Tag Archives: Reuters

The Mainstream Media Versus Gold

One of these weird things happened on Monday November 3, 2014, in the gold space. I published an article in which I reported gold demand in China, measured by withdrawals from the vaults of the Shanghai Gold Exchange (SGE), was exceptionally strong in recent weeks. In week 43 SGE withdrawals accounted for 60 metric tonnes of gold (SGE withdrawals have proven to be the best indicator for Chinese wholesale demand, confirmed by SGE officials). Additionally, I hinted at the fact the Chinese continue to buy more gold whenever the price drops, and the price has been dropping for the past two weeks.

SGE withdrawals 2014 week 43, dips
Exhibit 1. Chinese gold demand rises if the price falls.

The same day Reuters and the Wall Street Journal reported Chinese gold demand was weakening, regardless of the low prices. Let’s go through their analysis. From the WSJ:

Gold prices in Shanghai normally carry a premium to global prices, but that reversed to a rare discount Monday. The premium, which is attributable to capital controls, was $2 to $3 an ounce to London prices about a week ago.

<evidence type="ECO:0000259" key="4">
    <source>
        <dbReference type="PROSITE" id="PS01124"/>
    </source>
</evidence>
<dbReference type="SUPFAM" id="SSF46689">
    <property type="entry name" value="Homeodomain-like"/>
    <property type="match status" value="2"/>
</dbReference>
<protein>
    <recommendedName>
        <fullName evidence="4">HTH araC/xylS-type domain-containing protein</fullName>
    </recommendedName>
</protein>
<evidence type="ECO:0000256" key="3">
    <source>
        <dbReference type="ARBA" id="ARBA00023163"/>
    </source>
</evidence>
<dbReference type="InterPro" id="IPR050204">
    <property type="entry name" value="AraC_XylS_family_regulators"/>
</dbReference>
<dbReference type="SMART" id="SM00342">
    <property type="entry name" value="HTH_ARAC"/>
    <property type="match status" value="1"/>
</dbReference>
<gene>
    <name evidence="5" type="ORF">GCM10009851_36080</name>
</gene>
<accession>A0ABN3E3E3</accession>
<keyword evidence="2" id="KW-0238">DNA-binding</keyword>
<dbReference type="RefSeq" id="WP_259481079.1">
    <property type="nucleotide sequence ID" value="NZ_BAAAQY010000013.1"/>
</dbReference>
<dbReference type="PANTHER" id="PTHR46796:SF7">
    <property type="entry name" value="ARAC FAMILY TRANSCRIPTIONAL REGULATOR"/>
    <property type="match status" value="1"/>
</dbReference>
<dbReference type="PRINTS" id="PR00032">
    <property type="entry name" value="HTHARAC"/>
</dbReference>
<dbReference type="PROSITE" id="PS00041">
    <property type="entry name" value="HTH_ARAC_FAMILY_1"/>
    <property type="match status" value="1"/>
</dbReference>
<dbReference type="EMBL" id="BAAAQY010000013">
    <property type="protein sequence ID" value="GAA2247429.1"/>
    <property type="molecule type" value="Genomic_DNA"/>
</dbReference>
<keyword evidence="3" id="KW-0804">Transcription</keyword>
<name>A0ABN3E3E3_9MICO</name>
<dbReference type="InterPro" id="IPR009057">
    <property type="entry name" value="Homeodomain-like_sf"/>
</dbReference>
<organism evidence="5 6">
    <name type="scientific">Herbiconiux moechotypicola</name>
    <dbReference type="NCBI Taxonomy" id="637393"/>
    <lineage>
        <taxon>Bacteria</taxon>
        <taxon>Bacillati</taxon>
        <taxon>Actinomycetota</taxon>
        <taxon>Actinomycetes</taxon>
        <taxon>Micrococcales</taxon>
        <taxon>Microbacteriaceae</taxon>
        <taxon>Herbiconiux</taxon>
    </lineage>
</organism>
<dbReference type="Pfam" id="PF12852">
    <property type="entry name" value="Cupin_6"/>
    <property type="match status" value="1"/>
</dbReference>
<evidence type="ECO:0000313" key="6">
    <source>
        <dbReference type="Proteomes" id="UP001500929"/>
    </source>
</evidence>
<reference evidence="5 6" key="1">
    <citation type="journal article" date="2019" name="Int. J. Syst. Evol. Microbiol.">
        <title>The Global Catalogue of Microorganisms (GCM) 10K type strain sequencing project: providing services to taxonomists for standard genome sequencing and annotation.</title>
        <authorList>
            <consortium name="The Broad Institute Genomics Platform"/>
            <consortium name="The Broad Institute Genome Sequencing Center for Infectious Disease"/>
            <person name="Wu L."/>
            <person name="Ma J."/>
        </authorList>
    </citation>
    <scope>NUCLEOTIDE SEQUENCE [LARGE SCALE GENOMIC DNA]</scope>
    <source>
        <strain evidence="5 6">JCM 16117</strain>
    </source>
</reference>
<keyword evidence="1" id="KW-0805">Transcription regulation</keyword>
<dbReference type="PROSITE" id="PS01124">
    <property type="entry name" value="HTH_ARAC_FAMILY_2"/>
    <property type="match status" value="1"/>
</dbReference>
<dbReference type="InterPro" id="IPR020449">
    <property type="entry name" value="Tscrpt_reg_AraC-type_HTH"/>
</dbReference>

…“You would not have expected Shanghai gold to be at a discount,” said a leading Hong Kong-based executive with an international bank, who didn’t want to be identified. “The physical buying in gold has dried up.

From Reuters:

Unusually, prices on the Shanghai Gold Exchange, the world’s biggest platform for physical trade, are at a discount of around $1 an ounce to the global benchmark, slipping from premiums of $1-$2 an ounce last week.

Both these mainstream media are stating SGE gold was trading at a rare discount on November 3, 2014. First of all, an SGE discount isn’t rare at all, it happens all the time. This is incorrect information from the mainstream media.

Shanghai Gold Exchange SGE gold premium 2008 2014
Exhibit 2. SGE premiums are usually the inverse from the price of gold.

Second, SGE gold wasn’t trading at a discount on November 3, 2014.

I have two data feeds for charting SGE gold premiums. One is from the SGE itself, published in their weekly Chinese reports, the other one I use is from Sharelynx.com, which has setup an automated Excel sheet for me that daily updates many quotes I track. The next chart is based on the numbers from Sharelynx, updated until November 4, 2014: